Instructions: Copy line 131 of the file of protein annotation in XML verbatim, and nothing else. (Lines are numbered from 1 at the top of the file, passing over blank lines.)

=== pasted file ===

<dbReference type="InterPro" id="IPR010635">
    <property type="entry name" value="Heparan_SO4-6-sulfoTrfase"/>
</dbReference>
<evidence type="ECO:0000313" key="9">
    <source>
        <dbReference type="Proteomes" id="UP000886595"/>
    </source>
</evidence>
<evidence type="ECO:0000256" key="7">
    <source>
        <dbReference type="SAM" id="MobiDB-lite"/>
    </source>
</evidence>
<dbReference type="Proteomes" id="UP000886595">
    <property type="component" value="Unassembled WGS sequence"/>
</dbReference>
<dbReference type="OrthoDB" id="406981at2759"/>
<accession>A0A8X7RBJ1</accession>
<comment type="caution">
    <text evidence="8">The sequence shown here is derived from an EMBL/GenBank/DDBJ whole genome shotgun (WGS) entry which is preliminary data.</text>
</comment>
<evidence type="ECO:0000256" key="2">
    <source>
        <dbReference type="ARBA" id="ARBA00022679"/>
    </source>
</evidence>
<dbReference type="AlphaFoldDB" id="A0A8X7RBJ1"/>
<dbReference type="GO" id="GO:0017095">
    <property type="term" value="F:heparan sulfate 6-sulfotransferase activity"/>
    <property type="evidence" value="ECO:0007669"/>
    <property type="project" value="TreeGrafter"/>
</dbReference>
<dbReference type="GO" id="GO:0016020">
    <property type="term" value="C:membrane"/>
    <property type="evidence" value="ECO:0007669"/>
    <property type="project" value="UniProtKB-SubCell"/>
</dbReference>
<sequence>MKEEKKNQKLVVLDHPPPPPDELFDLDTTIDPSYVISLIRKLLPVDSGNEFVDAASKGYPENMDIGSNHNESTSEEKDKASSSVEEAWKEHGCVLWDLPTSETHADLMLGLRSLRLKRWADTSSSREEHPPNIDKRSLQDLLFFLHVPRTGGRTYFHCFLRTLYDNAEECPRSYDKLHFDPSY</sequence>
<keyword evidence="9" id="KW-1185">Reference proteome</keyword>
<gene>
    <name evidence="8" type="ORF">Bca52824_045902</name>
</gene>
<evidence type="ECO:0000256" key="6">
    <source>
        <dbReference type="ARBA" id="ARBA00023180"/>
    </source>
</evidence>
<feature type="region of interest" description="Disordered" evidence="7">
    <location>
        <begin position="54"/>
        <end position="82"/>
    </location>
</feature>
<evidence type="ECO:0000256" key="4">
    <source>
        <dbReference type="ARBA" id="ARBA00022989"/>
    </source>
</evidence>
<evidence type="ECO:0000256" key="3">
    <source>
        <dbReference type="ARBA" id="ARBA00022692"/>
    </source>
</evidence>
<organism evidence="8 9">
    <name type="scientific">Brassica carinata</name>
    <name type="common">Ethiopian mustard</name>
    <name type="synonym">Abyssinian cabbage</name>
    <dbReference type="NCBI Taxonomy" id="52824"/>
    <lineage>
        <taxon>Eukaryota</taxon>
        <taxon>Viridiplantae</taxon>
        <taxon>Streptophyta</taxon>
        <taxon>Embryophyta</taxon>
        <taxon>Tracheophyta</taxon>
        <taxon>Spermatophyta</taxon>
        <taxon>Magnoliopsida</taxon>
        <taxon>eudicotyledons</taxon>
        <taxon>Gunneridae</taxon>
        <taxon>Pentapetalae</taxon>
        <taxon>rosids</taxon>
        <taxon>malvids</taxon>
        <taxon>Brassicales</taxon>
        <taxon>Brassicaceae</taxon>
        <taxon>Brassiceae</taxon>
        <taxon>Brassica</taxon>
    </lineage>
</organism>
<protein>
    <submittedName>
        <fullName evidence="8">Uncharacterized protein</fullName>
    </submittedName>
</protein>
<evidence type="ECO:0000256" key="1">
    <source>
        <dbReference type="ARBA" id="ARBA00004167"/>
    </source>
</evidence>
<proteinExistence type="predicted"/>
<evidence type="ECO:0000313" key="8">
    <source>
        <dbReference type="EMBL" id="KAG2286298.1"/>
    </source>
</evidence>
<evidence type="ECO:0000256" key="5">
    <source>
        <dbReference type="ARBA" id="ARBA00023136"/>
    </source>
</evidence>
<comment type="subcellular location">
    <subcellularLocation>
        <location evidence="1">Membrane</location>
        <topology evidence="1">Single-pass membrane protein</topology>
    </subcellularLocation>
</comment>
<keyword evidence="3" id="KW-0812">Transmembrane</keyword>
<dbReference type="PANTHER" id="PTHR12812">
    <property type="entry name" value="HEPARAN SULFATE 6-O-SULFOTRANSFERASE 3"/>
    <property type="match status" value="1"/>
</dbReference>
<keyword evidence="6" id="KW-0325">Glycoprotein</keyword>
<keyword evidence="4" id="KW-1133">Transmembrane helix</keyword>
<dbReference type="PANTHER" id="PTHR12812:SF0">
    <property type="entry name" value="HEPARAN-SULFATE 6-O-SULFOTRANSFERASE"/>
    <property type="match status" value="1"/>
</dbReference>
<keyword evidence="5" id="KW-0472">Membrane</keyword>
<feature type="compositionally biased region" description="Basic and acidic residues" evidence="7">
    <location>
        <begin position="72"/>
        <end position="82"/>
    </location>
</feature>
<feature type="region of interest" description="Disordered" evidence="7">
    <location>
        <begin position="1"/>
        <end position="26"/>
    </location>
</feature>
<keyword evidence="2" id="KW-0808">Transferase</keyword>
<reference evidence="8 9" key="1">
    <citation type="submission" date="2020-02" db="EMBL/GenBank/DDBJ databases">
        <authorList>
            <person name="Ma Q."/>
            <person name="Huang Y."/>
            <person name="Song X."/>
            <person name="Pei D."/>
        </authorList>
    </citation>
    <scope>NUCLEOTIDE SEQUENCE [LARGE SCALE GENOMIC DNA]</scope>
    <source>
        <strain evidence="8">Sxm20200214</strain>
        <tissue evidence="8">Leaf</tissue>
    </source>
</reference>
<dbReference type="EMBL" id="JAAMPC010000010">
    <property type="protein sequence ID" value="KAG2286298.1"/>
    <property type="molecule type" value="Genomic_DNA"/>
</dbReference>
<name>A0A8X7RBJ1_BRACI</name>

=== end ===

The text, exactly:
    </location>